Regenerative Agriculture Is Our Most Powerful Relationship With the Earth

Says Savory Institute Co-Founder Daniela Ibarra-Howell

Regenerative agriculture is a nature-based solution that can help heal the planet in the face of climate change, says Daniela Ibarra-Howell.

Ibarra-Howell is an agronomist and the CEO and co-founder of the Savory Institute, an organization that uses methods like regenerative agriculture and holistic planned grazing to renew grasslands at a large scale, which ultimately helps tackle issues of food security and climate change.

Unlike industrial feedlots and monocropping practices, which have well-documented negative environmental impacts, regenerative agriculture focuses on restoring and enriching the land.

“[Regenerative agriculture] is the production of food and fiber in ways that restore biological diversity,” Ibarra-Howell said. “[There is] a lot of focus on the health and microbiology of soil and its capacity to sequester carbon and hold carbon in place, which has been the dialogue tied to climate as nature-based solutions that can be the partners with cutting emissions and cooling the planet.”


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Ibarra-Howell notes that farmers and pastoralists are “living the answer,” as they build and maintain deep relationships with soil, plants and animals.

“I think it’s important to note that agriculture is our most powerful intervention and relationship with the Earth, with soil, with plants, with animals, with oceans,” she said. “And it’s highly traditional, it’s highly cultural, before industrial agriculture. Those bonds need to be rebuilt.”

In the Photo: Daniela Ibarra-Howell of the Savory Institute. Photo Credit: Savory Institute.

An integral part of rebuilding those bonds is recovering soil health, but Ibarra-Howell says we may have to shift the way we think about measuring the impact of that work.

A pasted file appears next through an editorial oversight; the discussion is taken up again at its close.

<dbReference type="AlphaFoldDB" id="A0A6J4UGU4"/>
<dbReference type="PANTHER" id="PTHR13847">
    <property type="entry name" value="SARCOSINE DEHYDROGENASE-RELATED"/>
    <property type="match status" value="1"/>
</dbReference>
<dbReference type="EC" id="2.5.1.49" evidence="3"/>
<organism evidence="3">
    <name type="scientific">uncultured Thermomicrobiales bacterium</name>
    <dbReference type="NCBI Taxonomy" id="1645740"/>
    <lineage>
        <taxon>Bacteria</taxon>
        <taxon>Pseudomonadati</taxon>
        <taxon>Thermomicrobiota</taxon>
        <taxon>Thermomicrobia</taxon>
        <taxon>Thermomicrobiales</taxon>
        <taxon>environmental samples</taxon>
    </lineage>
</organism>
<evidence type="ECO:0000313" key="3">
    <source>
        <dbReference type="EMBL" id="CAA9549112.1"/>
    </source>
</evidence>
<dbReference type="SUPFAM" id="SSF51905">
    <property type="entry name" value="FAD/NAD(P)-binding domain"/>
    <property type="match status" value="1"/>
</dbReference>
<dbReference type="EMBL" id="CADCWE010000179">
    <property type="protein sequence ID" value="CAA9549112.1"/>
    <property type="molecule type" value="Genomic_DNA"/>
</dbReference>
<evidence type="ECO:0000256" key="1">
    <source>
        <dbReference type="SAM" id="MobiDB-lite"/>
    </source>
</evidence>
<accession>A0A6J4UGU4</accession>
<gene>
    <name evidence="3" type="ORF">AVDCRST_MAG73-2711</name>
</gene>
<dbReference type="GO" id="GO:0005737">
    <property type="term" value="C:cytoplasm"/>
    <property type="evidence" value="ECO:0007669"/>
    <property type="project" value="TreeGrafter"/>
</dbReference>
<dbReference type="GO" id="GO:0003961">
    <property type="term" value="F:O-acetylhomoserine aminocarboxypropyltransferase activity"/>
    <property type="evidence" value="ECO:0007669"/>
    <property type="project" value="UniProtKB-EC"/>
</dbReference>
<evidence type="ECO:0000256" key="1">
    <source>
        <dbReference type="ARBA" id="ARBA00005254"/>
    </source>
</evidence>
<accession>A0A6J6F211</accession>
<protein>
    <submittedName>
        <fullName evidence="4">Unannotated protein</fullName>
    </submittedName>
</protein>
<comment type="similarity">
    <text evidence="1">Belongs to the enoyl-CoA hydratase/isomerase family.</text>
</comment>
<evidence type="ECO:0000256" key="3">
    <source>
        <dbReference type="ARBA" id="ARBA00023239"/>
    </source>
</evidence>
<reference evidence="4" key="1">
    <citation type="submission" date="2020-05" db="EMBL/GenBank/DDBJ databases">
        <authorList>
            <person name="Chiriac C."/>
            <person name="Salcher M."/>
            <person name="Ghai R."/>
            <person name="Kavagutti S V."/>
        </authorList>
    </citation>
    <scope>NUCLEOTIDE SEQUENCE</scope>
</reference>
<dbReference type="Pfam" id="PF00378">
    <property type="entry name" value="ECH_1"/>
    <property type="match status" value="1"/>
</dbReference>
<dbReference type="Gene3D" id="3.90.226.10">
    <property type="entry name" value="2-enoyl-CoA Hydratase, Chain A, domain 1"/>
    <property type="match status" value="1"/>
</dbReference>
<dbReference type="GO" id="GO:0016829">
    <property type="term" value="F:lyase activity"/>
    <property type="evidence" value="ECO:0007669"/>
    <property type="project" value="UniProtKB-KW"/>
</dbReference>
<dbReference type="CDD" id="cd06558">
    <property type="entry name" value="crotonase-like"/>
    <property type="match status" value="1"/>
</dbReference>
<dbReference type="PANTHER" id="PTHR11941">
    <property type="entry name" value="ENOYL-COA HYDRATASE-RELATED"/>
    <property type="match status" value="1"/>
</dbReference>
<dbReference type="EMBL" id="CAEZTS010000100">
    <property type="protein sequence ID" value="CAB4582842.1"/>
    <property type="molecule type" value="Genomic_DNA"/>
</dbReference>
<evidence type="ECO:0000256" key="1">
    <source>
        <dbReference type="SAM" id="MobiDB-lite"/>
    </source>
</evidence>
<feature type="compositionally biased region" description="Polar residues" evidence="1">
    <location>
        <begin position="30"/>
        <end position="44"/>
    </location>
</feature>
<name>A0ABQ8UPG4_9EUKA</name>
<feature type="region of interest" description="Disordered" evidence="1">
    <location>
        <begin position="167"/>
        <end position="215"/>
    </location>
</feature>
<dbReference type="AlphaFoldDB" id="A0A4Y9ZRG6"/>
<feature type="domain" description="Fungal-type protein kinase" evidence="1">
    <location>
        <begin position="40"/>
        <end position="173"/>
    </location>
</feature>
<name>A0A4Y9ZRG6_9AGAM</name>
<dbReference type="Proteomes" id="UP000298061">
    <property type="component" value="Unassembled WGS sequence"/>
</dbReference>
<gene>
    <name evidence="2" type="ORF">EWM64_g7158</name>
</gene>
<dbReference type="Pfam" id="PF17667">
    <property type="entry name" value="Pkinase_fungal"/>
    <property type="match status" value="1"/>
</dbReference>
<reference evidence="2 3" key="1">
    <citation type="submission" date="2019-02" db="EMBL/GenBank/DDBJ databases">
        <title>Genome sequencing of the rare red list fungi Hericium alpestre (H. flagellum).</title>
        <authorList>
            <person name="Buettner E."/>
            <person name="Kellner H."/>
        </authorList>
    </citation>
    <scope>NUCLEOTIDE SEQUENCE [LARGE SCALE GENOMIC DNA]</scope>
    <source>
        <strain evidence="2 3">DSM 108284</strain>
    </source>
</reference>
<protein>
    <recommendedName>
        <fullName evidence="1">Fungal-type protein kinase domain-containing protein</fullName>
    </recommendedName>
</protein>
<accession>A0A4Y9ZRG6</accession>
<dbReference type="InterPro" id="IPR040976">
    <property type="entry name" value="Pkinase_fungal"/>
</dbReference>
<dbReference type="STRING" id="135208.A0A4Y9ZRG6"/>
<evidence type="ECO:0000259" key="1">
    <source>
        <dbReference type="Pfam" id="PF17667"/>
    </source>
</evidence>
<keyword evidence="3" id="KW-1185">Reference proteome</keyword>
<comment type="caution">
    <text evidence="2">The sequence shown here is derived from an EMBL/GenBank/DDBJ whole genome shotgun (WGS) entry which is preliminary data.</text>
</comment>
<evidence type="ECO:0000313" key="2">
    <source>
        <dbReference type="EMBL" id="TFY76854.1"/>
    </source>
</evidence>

“It’s good to talk about carbon sequestration and the importance of nature-based solutions to help with that but don’t forget that it’s a larger conversation,” she said. “It’s about people, it’s about livelihoods, it’s about a whole web of life that needs to be nurtured. It’s about return on investment in very different currencies, again, not just financial.”

In conversation with Heifer International CEO Pierre Ferrari, Ibarra-Howell further elaborated on scaling regenerative agriculture to feed communities and combat climate change, tying that theme to the work of Savory Institute’s partners, or hubs. The Institute accredits Savory Hubs, which are independently owned and independently operated and equip farmers, ranchers and pastoralist communities with the tools and knowledge to regenerate grasslands in a localized context. Heifer Ranch in Perryville, Arkansas, is currently undertaking the rigorous process.

The discussion with Daniela Ibarra-Howell was a part of a speaker series, #HeiferTogether, which addresses the state of farmers around the world during the COVID-19 pandemic. In the live, 20-minute virtual conversations, Pierre Ferrari and other Heifer International leaders talk to experts about the present and future of our global food and farming systems, small farming in the United States, tech in agriculture, farming as it relates to the environment, and more.


Editor’s Note: The opinions expressed here by Impakter.com columnists are their own, not those of Impakter.com. — In the Featured Photo: An agricultural field. — Featured Photo Credit: PxHere.

 

 

 

About the Author /

Jason Woods is a writer and editor for sustainable development organization Heifer International, where he focuses on storytelling that builds connections, amplifies voices and informs by providing depth. You can find his work at www.heifer.org/blog and the organization’s quarterly World Ark magazine. Previous to his work on the communications side, Woods served as a program officer for Heifer’s Americas Area.

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